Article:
The second key note speaker, Prof. Venkat Raman (Faculty of management studies university of Delhi), talked about public private interface in disease control strategies. By providing some examples of Public Private partnerships (PPP) in health care, he discussed the advantages of working with the private sector but stressed the challenges in partnering with private sector health providers. Some issues which deserves further discussion are:
The third key note speaker, Prof. Guy Kegels (Institute of Tropical Medicine, Antwerp), talked about Vertical analysis. He discussed ‘operational analysis’ following Piot’s model, the ‘learning cycle’ for Action Research. He stressed the need to involve generalist program implementers in program design, whenever possible.
The fourth speaker, Dr Melissa Parker (Centre for Research in International Medical Anthropology, Brunel University) spoke about her experiences of working in Uganda and Tanzania on the uptake of drugs for neglected tropical diseases. She stressed the need to understand how social, political, economic and historical issues influence the uptake of drugs, and pointed out that anthropologists can fill in the gaps in understanding the contextual issues in the health system for certain outcomes.
Editor’s note: If the above quoted six questions are not thought-provoking enough, here are some additional questions you may want to elaborate on in the comments:
by David Hendrickx
The colloquium got off to an energetic start this morning with a session on the state of the art of neglected tropical diseases (NTDs) control in Asia. In the opening plenary presentation Professor Jacob John (Christian Medical College, Vellore, India) defined this group of diseases as those for which no health system based intention of control exists. He argued that if certain infectious diseases are currently not under control or no initiatives are in place to move towards control, it is because of a lack of interest and determination on a political level. Professor John therefore urged the colloquium delegates to consider their role in demanding their country’s political actors to address the issue of health and accept the principle that people’s health should be an intrinsic responsibility of the state, especially in the case of the poorest of the poor.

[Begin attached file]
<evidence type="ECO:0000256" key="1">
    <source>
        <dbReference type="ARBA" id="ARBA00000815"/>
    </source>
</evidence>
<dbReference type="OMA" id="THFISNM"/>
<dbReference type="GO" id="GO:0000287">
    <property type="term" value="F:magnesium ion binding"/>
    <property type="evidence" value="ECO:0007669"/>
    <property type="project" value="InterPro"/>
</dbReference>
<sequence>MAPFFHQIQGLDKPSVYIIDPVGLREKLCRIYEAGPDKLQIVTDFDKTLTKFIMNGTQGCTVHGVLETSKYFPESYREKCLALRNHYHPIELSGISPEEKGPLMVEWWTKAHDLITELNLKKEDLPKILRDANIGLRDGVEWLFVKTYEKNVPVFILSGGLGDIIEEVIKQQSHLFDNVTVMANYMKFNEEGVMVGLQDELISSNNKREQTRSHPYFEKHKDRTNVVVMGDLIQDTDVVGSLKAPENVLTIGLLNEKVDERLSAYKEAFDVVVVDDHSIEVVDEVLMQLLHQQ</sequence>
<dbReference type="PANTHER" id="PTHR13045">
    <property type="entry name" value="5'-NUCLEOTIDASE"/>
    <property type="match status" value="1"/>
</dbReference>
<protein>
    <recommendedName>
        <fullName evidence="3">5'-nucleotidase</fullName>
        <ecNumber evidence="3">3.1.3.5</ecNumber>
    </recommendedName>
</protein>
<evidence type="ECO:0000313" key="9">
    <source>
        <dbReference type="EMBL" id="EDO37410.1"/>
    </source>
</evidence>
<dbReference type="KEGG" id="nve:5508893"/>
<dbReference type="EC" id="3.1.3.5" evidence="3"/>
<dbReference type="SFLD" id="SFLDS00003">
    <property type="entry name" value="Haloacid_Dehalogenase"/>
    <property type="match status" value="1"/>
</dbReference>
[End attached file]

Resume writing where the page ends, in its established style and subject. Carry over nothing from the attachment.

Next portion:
The session’s second keynote speaker, Professor Suman Rijal (BP Koirala Institute for Health Sciences, Dharan, Nepal) illustrated some of the opportunities and key challenges regarding the control of NTDs in Southern Asia. His presentation highlighted the tremendous burden this group of diseases represents for the region, amounting to estimates as high as 14.8 million DALYs. The need for integrated efforts towards NTD control was discussed, stressing that effective interventions need to be multifaceted. This was illustrated by the case of Kala Azar (or visceral leishmaniasis) and the elimination initiative that has been put into place in the Indian subcontinent. This program adopted a two-pronged strategy consisting of early diagnosis and treatment, and integrated vector control.
Throughout the various presentations and discussions the session also put forward a call for moving beyond the vertical programme-based approach to NTD control in Southern Asia. This strategy was considered unrealistic, uneconomical, and potentially damaging to the health system. Instead, it was argued that the health system’s own capacity to monitor and control NTDs should be strengthened. A well-established disease surveillance system is essential for developing such an integrated strategy for the control of NTDs, although it was argued that the value of such a system is wholly dependent on the ability to effectively translate the generated information into interventions. Or how concerted action speaks louder than numbers and histograms.
Other challenges and knowledge gaps for NTD control were highlighted throughout the session, including our limited understanding of the role of animal reservoirs in disease transmission and the need for improved clinical guidelines for the hands-on management of NTDs. Nevertheless, there was reason for optimism, as several NTDs are coming close to elimination in Southern Asia. However, given the current resurgence of malaria in India after it was previously considered to be under control, we should learn from past lessons. Vigilance is in order. With the few NTD elimination goals that are currently within our reach in Southern Asia, complacency is a luxury we clearly cannot afford.
So are we close to NTD elimination in Southern Asia? What is your take?
The Strategic Network of Neglected Diseases and Zoonoses held a satellite workshop before the Colloquium 2013.
The presentations and other resources have been posted on their website, so interested parties can have a look here: